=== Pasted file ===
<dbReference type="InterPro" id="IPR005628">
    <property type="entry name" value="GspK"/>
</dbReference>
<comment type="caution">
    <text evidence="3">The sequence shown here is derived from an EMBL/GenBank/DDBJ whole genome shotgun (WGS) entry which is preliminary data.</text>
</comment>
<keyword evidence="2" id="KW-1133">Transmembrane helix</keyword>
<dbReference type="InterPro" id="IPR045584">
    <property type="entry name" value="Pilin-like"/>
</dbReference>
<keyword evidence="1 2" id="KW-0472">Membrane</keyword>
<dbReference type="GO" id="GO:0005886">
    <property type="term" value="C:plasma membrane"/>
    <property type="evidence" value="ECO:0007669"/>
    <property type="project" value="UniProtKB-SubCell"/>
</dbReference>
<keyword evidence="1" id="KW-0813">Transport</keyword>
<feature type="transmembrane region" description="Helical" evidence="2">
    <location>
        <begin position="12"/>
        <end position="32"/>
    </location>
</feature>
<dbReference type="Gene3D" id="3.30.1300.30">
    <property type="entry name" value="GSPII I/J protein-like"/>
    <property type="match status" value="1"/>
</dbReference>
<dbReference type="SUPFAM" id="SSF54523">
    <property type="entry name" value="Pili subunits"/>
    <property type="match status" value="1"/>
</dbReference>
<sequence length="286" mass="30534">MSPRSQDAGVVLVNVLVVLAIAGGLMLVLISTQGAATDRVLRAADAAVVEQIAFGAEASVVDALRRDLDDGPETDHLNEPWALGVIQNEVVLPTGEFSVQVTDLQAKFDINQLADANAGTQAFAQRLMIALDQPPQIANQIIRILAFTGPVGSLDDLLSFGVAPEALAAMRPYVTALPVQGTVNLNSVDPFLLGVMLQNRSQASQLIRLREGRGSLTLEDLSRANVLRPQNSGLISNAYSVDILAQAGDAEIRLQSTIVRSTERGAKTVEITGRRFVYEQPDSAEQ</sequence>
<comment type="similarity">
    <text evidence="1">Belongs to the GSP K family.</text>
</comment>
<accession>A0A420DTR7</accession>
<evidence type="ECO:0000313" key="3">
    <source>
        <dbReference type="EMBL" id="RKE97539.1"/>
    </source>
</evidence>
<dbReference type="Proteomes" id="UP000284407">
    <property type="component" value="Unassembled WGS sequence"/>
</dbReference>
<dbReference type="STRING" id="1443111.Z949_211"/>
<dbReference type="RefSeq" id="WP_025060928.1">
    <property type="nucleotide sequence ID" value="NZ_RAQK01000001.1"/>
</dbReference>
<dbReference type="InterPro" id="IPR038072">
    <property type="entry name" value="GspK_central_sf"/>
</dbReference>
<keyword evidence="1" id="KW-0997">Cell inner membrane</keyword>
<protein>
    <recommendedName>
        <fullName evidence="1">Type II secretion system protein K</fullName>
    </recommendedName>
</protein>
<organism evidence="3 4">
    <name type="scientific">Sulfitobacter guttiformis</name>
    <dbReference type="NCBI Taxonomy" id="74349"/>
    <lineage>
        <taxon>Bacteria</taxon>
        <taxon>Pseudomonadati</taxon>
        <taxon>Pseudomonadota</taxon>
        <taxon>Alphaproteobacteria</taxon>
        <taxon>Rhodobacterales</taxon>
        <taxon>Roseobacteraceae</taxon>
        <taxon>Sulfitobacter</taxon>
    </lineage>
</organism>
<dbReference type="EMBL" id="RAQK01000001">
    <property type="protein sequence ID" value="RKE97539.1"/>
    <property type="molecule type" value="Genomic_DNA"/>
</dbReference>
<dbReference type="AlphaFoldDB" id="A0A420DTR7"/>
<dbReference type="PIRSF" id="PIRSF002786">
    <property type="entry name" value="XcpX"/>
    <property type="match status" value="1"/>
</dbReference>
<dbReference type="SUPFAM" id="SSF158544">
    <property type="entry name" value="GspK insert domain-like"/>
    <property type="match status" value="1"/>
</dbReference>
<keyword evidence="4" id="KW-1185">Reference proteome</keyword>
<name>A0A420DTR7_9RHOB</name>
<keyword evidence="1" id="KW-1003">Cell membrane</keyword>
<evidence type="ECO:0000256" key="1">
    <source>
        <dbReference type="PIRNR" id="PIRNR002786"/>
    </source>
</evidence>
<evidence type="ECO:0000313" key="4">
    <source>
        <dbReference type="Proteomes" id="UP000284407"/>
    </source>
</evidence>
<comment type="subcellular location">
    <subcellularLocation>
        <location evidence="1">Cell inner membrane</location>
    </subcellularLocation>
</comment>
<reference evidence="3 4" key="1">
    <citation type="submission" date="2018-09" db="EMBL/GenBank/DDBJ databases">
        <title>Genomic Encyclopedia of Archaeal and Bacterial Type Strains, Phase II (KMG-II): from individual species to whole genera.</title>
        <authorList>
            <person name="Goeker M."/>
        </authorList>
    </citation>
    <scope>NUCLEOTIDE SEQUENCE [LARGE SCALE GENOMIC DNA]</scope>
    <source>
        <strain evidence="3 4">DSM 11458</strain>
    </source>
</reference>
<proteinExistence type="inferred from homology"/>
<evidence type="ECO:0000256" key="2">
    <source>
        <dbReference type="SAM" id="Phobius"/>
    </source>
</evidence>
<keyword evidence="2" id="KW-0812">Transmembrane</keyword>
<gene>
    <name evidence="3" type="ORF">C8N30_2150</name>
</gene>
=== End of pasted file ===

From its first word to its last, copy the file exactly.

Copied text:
<dbReference type="InterPro" id="IPR005628">
    <property type="entry name" value="GspK"/>
</dbReference>
<comment type="caution">
    <text evidence="3">The sequence shown here is derived from an EMBL/GenBank/DDBJ whole genome shotgun (WGS) entry which is preliminary data.</text>
</comment>
<keyword evidence="2" id="KW-1133">Transmembrane helix</keyword>
<dbReference type="InterPro" id="IPR045584">
    <property type="entry name" value="Pilin-like"/>
</dbReference>
<keyword evidence="1 2" id="KW-0472">Membrane</keyword>
<dbReference type="GO" id="GO:0005886">
    <property type="term" value="C:plasma membrane"/>
    <property type="evidence" value="ECO:0007669"/>
    <property type="project" value="UniProtKB-SubCell"/>
</dbReference>
<keyword evidence="1" id="KW-0813">Transport</keyword>
<feature type="transmembrane region" description="Helical" evidence="2">
    <location>
        <begin position="12"/>
        <end position="32"/>
    </location>
</feature>
<dbReference type="Gene3D" id="3.30.1300.30">
    <property type="entry name" value="GSPII I/J protein-like"/>
    <property type="match status" value="1"/>
</dbReference>
<dbReference type="SUPFAM" id="SSF54523">
    <property type="entry name" value="Pili subunits"/>
    <property type="match status" value="1"/>
</dbReference>
<sequence length="286" mass="30534">MSPRSQDAGVVLVNVLVVLAIAGGLMLVLISTQGAATDRVLRAADAAVVEQIAFGAEASVVDALRRDLDDGPETDHLNEPWALGVIQNEVVLPTGEFSVQVTDLQAKFDINQLADANAGTQAFAQRLMIALDQPPQIANQIIRILAFTGPVGSLDDLLSFGVAPEALAAMRPYVTALPVQGTVNLNSVDPFLLGVMLQNRSQASQLIRLREGRGSLTLEDLSRANVLRPQNSGLISNAYSVDILAQAGDAEIRLQSTIVRSTERGAKTVEITGRRFVYEQPDSAEQ</sequence>
<comment type="similarity">
    <text evidence="1">Belongs to the GSP K family.</text>
</comment>
<accession>A0A420DTR7</accession>
<evidence type="ECO:0000313" key="3">
    <source>
        <dbReference type="EMBL" id="RKE97539.1"/>
    </source>
</evidence>
<dbReference type="Proteomes" id="UP000284407">
    <property type="component" value="Unassembled WGS sequence"/>
</dbReference>
<dbReference type="STRING" id="1443111.Z949_211"/>
<dbReference type="RefSeq" id="WP_025060928.1">
    <property type="nucleotide sequence ID" value="NZ_RAQK01000001.1"/>
</dbReference>
<dbReference type="InterPro" id="IPR038072">
    <property type="entry name" value="GspK_central_sf"/>
</dbReference>
<keyword evidence="1" id="KW-0997">Cell inner membrane</keyword>
<protein>
    <recommendedName>
        <fullName evidence="1">Type II secretion system protein K</fullName>
    </recommendedName>
</protein>
<organism evidence="3 4">
    <name type="scientific">Sulfitobacter guttiformis</name>
    <dbReference type="NCBI Taxonomy" id="74349"/>
    <lineage>
        <taxon>Bacteria</taxon>
        <taxon>Pseudomonadati</taxon>
        <taxon>Pseudomonadota</taxon>
        <taxon>Alphaproteobacteria</taxon>
        <taxon>Rhodobacterales</taxon>
        <taxon>Roseobacteraceae</taxon>
        <taxon>Sulfitobacter</taxon>
    </lineage>
</organism>
<dbReference type="EMBL" id="RAQK01000001">
    <property type="protein sequence ID" value="RKE97539.1"/>
    <property type="molecule type" value="Genomic_DNA"/>
</dbReference>
<dbReference type="AlphaFoldDB" id="A0A420DTR7"/>
<dbReference type="PIRSF" id="PIRSF002786">
    <property type="entry name" value="XcpX"/>
    <property type="match status" value="1"/>
</dbReference>
<dbReference type="SUPFAM" id="SSF158544">
    <property type="entry name" value="GspK insert domain-like"/>
    <property type="match status" value="1"/>
</dbReference>
<keyword evidence="4" id="KW-1185">Reference proteome</keyword>
<name>A0A420DTR7_9RHOB</name>
<keyword evidence="1" id="KW-1003">Cell membrane</keyword>
<evidence type="ECO:0000256" key="1">
    <source>
        <dbReference type="PIRNR" id="PIRNR002786"/>
    </source>
</evidence>
<evidence type="ECO:0000313" key="4">
    <source>
        <dbReference type="Proteomes" id="UP000284407"/>
    </source>
</evidence>
<comment type="subcellular location">
    <subcellularLocation>
        <location evidence="1">Cell inner membrane</location>
    </subcellularLocation>
</comment>
<reference evidence="3 4" key="1">
    <citation type="submission" date="2018-09" db="EMBL/GenBank/DDBJ databases">
        <title>Genomic Encyclopedia of Archaeal and Bacterial Type Strains, Phase II (KMG-II): from individual species to whole genera.</title>
        <authorList>
            <person name="Goeker M."/>
        </authorList>
    </citation>
    <scope>NUCLEOTIDE SEQUENCE [LARGE SCALE GENOMIC DNA]</scope>
    <source>
        <strain evidence="3 4">DSM 11458</strain>
    </source>
</reference>
<proteinExistence type="inferred from homology"/>
<evidence type="ECO:0000256" key="2">
    <source>
        <dbReference type="SAM" id="Phobius"/>
    </source>
</evidence>
<keyword evidence="2" id="KW-0812">Transmembrane</keyword>
<gene>
    <name evidence="3" type="ORF">C8N30_2150</name>
</gene>